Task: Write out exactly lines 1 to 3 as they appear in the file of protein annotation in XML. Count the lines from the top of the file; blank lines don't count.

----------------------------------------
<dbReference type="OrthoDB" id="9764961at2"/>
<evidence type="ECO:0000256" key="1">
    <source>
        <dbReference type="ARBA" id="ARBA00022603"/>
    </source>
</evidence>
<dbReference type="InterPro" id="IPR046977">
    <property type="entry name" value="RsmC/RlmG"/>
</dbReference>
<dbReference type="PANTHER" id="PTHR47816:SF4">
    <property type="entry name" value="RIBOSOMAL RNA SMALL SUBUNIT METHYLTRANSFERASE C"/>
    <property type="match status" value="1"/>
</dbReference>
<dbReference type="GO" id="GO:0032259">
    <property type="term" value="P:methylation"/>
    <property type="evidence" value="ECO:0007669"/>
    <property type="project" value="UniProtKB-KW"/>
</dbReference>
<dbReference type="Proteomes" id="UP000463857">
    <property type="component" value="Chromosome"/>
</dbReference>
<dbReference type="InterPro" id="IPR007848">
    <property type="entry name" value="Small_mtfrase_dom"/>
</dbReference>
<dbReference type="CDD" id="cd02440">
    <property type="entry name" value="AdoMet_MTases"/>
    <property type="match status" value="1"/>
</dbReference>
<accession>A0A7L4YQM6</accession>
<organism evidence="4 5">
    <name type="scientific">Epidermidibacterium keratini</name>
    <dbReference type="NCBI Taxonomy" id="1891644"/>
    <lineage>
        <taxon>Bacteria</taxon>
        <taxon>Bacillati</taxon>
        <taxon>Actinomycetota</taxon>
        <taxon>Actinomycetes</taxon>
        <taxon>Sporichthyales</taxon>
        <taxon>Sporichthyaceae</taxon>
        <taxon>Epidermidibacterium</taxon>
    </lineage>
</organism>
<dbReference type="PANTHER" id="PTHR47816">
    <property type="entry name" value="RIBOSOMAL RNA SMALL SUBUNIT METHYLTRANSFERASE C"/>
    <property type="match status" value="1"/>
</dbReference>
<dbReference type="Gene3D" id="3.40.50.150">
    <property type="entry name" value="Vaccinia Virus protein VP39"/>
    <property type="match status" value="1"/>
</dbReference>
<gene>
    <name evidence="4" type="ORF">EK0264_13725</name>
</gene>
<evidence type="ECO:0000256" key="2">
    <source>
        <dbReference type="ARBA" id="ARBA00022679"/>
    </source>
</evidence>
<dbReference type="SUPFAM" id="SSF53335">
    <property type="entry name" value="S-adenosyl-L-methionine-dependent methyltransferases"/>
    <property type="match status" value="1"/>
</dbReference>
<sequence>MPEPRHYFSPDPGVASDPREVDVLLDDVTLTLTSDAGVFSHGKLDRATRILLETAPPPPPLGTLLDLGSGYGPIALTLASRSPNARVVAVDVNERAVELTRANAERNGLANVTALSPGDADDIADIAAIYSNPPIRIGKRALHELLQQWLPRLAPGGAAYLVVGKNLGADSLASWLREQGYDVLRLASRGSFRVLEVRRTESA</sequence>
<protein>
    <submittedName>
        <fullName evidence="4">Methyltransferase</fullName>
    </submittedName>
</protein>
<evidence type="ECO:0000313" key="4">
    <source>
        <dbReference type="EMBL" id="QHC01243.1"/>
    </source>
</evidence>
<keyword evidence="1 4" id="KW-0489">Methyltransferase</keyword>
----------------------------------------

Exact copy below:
<dbReference type="OrthoDB" id="9764961at2"/>
<evidence type="ECO:0000256" key="1">
    <source>